I read this via Andy McCarthy in NRO's The Corner.
McCarthy provides a link to an article in The Guardian.
I can't say I am surprised at this development given Hezbollah spokesmen are welcome with open arms on British soil while Dutch parliamentarians who speak out against Islamic extremists are turned away.
The most damning part of the article is the rationale supplied by Britain's Foreign Office:
"We have reconsidered our position on no contact with Hezbollah," the Foreign Office said, "in light of more positive recent political developments in Lebanon, including the formation of the national unity government in which Hezbollah are participating. (italics mine) We are exploring certain contacts at an official level with Hezbollah's political wing, including MPs."
This is the understatement of the century. A national unity government in which Hezbollah are participating? Remember what happened in May 2008 when the Lebanese government tried to shut down Hezbollah's telecommunications system and tried to remove a Hezbollah sympathizer as the head of security at Beirut International Airport? Hezbollah leader Hassan Nasrallah called it an act of war and violence erupted. Two weeks later a deal was reached known as the Doha Agreement. Hezbollah got to keep its telecommunications system, got to keep its airport security chief and got an effective permanent veto over any government action.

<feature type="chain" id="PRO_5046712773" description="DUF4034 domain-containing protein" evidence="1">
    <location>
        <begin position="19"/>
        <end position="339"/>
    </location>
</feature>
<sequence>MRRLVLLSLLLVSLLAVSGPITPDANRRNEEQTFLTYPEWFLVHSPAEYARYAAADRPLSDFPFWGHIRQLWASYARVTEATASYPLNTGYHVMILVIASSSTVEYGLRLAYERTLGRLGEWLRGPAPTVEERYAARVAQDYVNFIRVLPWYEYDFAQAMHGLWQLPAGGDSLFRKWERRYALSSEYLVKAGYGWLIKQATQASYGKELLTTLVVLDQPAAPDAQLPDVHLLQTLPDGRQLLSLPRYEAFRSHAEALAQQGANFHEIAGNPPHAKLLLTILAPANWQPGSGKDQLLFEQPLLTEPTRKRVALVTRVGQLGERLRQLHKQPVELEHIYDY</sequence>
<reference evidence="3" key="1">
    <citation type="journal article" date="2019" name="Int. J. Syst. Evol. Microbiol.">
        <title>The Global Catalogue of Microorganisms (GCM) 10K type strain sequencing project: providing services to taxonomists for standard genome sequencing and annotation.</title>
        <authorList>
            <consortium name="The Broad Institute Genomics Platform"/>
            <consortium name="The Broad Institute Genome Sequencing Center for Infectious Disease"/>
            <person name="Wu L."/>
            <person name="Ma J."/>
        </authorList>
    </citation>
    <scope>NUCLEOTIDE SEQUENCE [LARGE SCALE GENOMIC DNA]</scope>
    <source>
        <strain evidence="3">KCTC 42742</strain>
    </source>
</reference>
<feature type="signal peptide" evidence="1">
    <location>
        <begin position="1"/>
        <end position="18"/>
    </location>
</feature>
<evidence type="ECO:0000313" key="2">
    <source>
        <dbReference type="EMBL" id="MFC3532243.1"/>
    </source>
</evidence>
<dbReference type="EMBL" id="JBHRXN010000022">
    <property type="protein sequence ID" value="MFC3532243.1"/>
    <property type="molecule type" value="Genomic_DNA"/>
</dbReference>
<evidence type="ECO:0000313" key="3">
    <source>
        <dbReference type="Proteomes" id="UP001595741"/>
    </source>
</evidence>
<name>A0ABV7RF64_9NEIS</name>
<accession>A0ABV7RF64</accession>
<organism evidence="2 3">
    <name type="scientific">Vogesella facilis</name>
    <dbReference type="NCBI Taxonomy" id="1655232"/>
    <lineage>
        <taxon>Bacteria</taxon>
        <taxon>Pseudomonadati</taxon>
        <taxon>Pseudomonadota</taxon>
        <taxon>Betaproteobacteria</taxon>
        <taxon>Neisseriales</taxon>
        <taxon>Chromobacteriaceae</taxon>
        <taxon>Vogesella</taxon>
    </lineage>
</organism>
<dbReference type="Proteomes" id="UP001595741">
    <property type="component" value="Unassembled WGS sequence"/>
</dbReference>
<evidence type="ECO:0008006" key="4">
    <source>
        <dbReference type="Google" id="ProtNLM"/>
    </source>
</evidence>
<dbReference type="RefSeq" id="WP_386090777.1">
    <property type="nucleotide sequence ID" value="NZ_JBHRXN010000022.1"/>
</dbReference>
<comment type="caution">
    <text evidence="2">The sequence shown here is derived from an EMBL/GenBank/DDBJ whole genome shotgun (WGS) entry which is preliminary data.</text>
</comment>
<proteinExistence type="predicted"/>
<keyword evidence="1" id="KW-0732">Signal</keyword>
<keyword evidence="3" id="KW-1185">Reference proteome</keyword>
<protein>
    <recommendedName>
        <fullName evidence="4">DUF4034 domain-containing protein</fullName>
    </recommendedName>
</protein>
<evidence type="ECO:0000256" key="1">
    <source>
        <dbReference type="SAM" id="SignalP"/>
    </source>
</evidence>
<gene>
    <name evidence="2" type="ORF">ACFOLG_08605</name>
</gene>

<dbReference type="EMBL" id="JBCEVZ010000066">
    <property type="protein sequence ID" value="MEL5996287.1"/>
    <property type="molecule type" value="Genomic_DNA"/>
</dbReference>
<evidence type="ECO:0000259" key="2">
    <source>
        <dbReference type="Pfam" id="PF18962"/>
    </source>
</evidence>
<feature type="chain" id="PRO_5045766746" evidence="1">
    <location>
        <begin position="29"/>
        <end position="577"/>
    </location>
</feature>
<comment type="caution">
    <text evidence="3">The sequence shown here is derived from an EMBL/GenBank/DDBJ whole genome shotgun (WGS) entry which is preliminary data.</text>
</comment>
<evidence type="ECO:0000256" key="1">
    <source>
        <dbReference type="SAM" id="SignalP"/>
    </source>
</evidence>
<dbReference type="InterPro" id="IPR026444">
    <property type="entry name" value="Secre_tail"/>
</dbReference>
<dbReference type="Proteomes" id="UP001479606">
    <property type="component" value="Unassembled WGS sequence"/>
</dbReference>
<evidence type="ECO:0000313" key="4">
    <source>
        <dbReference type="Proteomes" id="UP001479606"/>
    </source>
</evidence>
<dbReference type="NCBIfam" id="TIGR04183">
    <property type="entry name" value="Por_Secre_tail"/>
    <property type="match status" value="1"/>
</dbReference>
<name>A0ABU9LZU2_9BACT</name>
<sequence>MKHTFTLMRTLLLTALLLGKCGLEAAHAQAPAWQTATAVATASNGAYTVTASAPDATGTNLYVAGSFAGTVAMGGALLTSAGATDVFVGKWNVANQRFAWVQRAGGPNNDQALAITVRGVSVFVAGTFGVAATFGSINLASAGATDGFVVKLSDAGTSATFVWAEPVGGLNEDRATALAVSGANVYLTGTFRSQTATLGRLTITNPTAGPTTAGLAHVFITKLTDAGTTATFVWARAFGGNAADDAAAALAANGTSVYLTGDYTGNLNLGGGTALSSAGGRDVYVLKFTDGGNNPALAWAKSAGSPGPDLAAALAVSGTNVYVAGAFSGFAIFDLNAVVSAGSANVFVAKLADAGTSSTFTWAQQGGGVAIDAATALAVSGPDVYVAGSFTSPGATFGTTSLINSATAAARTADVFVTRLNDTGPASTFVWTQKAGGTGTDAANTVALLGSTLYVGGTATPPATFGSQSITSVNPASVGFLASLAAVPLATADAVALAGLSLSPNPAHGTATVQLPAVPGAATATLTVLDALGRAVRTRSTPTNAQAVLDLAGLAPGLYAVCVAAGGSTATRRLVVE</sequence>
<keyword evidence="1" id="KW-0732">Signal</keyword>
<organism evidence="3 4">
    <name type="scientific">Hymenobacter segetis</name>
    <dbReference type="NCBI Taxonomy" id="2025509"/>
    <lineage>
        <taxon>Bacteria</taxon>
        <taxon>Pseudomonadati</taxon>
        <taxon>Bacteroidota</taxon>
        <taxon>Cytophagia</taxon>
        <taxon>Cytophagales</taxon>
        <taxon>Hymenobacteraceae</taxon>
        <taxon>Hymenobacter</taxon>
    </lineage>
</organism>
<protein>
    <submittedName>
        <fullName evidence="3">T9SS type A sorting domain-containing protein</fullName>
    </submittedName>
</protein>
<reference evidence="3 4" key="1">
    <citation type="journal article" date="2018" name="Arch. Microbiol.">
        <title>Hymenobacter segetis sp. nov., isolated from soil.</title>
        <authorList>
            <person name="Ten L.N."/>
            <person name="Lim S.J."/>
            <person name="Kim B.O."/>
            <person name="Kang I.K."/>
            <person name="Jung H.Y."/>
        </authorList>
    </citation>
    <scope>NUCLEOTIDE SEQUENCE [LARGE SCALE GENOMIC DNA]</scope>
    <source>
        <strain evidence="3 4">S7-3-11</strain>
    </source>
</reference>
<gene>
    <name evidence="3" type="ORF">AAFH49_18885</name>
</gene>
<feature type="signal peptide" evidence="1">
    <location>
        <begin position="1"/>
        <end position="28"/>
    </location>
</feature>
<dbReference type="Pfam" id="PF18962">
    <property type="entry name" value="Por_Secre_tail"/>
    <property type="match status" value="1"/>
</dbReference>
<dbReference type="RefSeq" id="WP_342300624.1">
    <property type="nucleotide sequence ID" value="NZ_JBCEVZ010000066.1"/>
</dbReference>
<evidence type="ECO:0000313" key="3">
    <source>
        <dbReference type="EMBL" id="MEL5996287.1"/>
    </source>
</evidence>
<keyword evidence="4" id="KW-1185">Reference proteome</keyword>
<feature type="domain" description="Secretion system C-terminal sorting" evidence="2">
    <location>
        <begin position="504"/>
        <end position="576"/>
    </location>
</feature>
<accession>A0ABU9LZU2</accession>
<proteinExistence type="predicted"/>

Hezbollah didn't exactly give anyone much of a choice. If Britain views the events that led to the Doha Agreement and the consequences of that agreement as a sign of "positive recent political developments in Lebanon" then heaven help us all. Of course what do you expect when Britain's Minister of Foreign Affairs David Miliband publicly states that Hezbollah's power base will evaporate once Israel returns the Golan Heights to Syria.